From an experimental point of view, the ability to control and monitor the state of an interface is crucial for a thermodynamic approach. This is easily achieved in lipid monolayers where the diagrams of state, for instance lateral pressure or surface potential versus area, can be obtained at various bulk pH and temperature conditions [12,13]. We recently showed that the fluorescence intensity of dye molecules embedded in the lipid monolayer is also a thermodynamic observable of the interface [6], meaning that it can be analysed as any other thermodynamic property of the interface (such as surface potential, density, etc.) once the equation of state in terms of fluorescence emission is known. Fluorescence measurements provide a fast and non-contact means for measuring state changes associated with propagating pulses. In this study, we use FRET between a pair of dye molecules, which has two major advantages over standard fluorescence intensity measurements: (i) ratiometric measurements provide significantly better signal-to-noise ratios [14], and (ii) one can distinguish between longitudinal (compressional) and transversal (capillary) components of a pulse [15] (figure 1 and electronic supplementary material, S1 Comment). The experimental set-up shown in figure 1 was used to control and monitor the state of the lipid monolayer at the air/water interface. A chloroform solution, containing lipids dipalmitoylphosphatidylcholine (DPPC), the donor N-(7-nitrobenz-2-oxa-1,3-diazol-4-yl)-1,2-dihexadecanoyl-sn-glycero-3-phosphoethanolamine, triethylammonium salt (NBD-PE) and acceptor dye molecules Texas Red 1,2-dihexadecanoyl-sn-glycero-3-phosphoethanolamine, triethylammonium salt (Texas Red DHPE) from Invitrogen (100 : 1 : 1) was spread on the water surface of a Langmuir trough. The mean lateral pressure (π) of the monolayer was measured using a Wilhelmy plate. FRET between donor and acceptor dye molecules embedded in the lipid monolayer was measured ratiometrically (20 kS s−1) by the FRET parameter defined asEmbedded Image 2.1

Figure 1.

Experimental set-up. The state of the interface was controlled by titrating a lipid-dye solution on a Langmuir trough while measuring the lateral pressure (at a). A razor blade (b) was actuated horizontally by a piezoelectric element (black stripe) in order to excite longitudinal pulses that were detected by FRET at c, where the distance bc = 1 cm. The cartoon represents a microscopic interpretation of FRET at an interface. In an ordered two-dimensional medium, the FRET efficiency is ∼f(r, μ1 · μ2), where r is the distance and μ represent the emission or adsorption dipole, respectively. Therefore along with distance, the relative orientation of absorption and emission dipoles is also relevant (as opposed to their absolute orientation with respect to the interface). As the pulse arrives the relative distance and orientation of the transition dipoles of the donor and acceptor molecule change as a function of state represented by (θ,π) [6]. Correspondingly, the FRET efficiency changes that leads to anticorrelated changes in the intensity of donor signal and acceptor signal. On the other hand, any motion of the interface due to capillary modes of the water waves travelling simultaneously with the longitudinal modes will change the donor and acceptor signal in a correlated manner. The FRET parameter Δθ/θ0 amplifies the anticorrelated parts of the signal while filtering out the correlated parts. Finally, it is the relationship of the observed velocities to the compressibility of the interface that confirms the compressional nature of the waves (figure 4). (Online version in colour.)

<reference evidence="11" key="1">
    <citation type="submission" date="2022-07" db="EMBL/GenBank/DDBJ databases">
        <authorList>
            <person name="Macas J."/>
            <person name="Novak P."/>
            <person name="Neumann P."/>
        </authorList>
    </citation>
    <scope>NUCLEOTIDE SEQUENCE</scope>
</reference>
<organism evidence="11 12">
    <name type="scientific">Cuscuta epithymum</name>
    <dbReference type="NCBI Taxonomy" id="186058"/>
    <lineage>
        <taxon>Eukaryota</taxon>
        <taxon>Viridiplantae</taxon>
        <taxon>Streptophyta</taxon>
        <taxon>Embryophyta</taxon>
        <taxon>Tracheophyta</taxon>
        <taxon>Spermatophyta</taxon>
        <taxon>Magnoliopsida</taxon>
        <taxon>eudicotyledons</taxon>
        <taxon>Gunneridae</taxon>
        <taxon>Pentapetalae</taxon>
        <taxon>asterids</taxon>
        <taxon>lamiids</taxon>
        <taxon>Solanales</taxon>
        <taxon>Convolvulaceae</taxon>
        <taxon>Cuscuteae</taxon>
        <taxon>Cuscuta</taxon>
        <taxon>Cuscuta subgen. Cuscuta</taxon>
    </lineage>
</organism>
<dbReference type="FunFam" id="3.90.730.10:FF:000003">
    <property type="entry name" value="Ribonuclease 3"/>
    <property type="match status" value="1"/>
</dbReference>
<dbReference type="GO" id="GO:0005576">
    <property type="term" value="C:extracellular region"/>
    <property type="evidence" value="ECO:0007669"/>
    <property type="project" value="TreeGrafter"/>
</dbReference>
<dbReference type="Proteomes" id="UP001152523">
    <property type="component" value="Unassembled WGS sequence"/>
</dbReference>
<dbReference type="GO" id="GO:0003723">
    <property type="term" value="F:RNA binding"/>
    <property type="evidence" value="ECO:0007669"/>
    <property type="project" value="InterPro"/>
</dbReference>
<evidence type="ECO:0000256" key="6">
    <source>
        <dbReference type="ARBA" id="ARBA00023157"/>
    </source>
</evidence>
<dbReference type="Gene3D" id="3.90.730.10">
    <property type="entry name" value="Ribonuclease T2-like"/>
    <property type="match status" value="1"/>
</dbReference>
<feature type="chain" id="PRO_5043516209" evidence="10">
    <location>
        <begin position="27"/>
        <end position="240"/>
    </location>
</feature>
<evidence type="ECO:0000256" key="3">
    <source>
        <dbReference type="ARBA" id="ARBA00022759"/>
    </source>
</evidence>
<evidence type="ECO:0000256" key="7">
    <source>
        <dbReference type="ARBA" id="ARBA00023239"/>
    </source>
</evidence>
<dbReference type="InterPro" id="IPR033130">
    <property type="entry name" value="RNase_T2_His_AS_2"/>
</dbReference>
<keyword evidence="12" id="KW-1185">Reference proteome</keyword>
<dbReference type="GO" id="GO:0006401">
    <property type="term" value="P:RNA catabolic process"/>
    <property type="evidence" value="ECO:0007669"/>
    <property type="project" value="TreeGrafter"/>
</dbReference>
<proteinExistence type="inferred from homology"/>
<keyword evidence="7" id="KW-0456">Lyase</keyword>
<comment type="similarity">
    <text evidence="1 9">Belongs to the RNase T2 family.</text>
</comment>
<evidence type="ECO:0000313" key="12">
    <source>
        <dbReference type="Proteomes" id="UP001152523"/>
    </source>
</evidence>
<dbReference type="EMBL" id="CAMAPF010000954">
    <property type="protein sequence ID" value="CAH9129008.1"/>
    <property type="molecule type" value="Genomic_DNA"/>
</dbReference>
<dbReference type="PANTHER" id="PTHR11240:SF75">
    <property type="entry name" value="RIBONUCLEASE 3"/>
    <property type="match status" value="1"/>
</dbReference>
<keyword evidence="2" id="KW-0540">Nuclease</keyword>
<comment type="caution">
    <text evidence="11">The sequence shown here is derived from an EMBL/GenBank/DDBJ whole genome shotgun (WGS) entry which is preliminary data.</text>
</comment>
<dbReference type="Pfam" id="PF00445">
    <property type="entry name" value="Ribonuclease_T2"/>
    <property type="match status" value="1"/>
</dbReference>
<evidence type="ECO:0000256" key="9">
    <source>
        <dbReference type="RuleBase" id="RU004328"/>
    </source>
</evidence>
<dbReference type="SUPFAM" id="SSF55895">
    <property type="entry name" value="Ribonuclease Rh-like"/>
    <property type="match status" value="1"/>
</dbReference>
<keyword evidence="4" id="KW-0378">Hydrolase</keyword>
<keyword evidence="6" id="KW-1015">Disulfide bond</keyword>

For this, emission intensities were acquired simultaneously at two wavelengths (535 and 605 nm), while fluorescence was excited at 465 nm and the FRET parameter was characterized as a function of state (π) using the opto-mechanical set-up described in our previous work [6]. For wave experiments, a razor blade attached to a piezo cantilever (American Piezo Company no. 40–2040) was arranged such that the long edge of the blade touches the air–water interface forming a meniscus, while the motion of the cantilever moves the blade horizontally along the interface. The pulses were excited by using controlled mechanical impulses (Δt ∼ 10 ms) of the piezo cantilever (figure 1 and electronic supplementary material, figure S1). The maximum displacement (approx. 1 mm) of the blade represents the upper bound for the amplitude on a relative scale of 0–1A which can be tuned using the power supply (Grass Instruments S88E) for the piezo element. This technique has previously been shown to ensure maximum coupling to the longitudinal mode [16]. The ensuing changes in state were quantified optically via the relative changes in FRET parameter derived from equation (2.1) (figure 1)Embedded Image 2.2